Human detection is an important topic that can be used for many applications, it is mainly found in areas that required surveillance such as airports, casinos, factories, construction and mining sites. In this paper, a novel human detection method is introduced to extract the human figure from an input image without prior information or training. This method firstly uses a head and shoulder detection scheme based on curve detection with scaled gradient magnitude and orientation maps. It is then followed by a human body estimation scheme based on gap detection and golden ratio. Finally, the human figure is extracted through thresholding local gradient magnitude regions and horizontal filling. Tests on various images have shown that this method is capable of detecting and extracting human body figures robustly from different images.

The first step in the scaled gradient mapping stage is to convert the input image to greyscale, then the gradient is computed using two simple kernels, as given in Equations (1) and (2).

where Gx and Gy are the gradient components along x (horizontal direction) and y (vertical direction) axes of the image respectively.

The exact gradient magnitude and orientation values are then computed for every pixel, as given in Equations (3) and (4), then saved into two gradient maps, known as the magnitude map and the orientation map. The origin of the coordinate system is at the upper left corner.

Both gradient maps are scaled into 8 smaller sizes in which the height and the width of the maps are divided by a scale factor S (where S = {2, 3, 4, 6, 8, 12, 16, 24}), this is done to accommodate various sizes of human in the image. During the scaling procedure, both maps are divided evenly into square blocks with length equal to S. For the magnitude maps, the local maximum magnitude values inside each block are saved. While for the orientation maps, both positive and negative directions of the gradient along x and y axes are used to obtain the orientation for the scaled map, as given in Equation (5).

where θS is the new orientation value for the scaled orientation map with the scaling factor S, and are the maximum positive and negative x components of the gradient respectively, and are the maximum positive and negative y components of gradient respectively.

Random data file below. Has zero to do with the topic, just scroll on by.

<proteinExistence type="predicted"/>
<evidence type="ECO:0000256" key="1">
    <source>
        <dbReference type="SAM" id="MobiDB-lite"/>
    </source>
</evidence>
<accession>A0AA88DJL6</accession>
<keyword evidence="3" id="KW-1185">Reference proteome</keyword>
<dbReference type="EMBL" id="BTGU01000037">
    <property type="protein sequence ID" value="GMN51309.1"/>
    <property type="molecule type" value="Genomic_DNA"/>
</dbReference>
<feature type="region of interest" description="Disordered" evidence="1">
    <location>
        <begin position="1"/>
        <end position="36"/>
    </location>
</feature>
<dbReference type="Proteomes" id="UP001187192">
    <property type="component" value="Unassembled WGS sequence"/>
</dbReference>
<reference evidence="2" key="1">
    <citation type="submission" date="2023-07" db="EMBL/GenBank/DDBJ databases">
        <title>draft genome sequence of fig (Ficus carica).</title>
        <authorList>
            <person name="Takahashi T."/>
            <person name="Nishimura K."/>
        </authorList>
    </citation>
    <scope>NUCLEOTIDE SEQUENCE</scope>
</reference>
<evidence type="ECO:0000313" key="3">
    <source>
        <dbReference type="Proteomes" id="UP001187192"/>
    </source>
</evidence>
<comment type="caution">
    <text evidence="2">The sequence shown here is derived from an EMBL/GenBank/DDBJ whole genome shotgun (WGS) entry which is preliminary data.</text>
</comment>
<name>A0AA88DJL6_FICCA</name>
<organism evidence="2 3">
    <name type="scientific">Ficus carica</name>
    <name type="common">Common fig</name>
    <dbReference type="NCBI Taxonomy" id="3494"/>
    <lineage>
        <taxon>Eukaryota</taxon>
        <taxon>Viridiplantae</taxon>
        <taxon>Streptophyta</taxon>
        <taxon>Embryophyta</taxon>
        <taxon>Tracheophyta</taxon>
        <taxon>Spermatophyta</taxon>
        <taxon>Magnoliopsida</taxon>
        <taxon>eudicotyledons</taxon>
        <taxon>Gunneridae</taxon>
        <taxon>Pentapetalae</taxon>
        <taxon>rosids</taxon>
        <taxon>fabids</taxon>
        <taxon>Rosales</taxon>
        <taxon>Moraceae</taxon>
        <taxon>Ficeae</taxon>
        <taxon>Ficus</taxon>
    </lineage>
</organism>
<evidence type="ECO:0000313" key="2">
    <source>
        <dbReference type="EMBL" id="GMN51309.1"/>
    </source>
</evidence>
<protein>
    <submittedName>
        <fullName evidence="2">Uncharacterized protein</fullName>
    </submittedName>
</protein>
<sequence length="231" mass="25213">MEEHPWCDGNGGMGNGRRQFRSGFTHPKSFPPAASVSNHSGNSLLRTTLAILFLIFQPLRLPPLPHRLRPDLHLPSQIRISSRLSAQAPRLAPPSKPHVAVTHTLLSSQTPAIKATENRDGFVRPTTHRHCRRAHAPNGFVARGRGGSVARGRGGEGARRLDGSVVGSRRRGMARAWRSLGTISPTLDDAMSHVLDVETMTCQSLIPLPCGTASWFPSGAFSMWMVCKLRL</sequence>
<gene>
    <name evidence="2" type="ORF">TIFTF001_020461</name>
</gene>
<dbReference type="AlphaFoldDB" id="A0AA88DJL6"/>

The first step in the scaled gradient mapping stage is to convert the input image to greyscale, then the gradient is computed using two simple kernels, as given in Equations (1) and (2).

where Gx and Gy are the gradient components along x (horizontal direction) and y (vertical direction) axes of the image respectively.

The exact gradient magnitude and orientation values are then computed for every pixel, as given in Equations (3) and (4), then saved into two gradient maps, known as the magnitude map and the orientation map. The origin of the coordinate system is at the upper left corner.

Both gradient maps are scaled into 8 smaller sizes in which the height and the width of the maps are divided by a scale factor S (where S = {2, 3, 4, 6, 8, 12, 16, 24}), this is done to accommodate various sizes of human in the image. During the scaling procedure, both maps are divided evenly into square blocks with length equal to S. For the magnitude maps, the local maximum magnitude values inside each block are saved. While for the orientation maps, both positive and negative directions of the gradient along x and y axes are used to obtain the orientation for the scaled map, as given in Equation (5).

where θS is the new orientation value for the scaled orientation map with the scaling factor S, and are the maximum positive and negative x components of the gradient respectively, and are the maximum positive and negative y components of gradient respectively.

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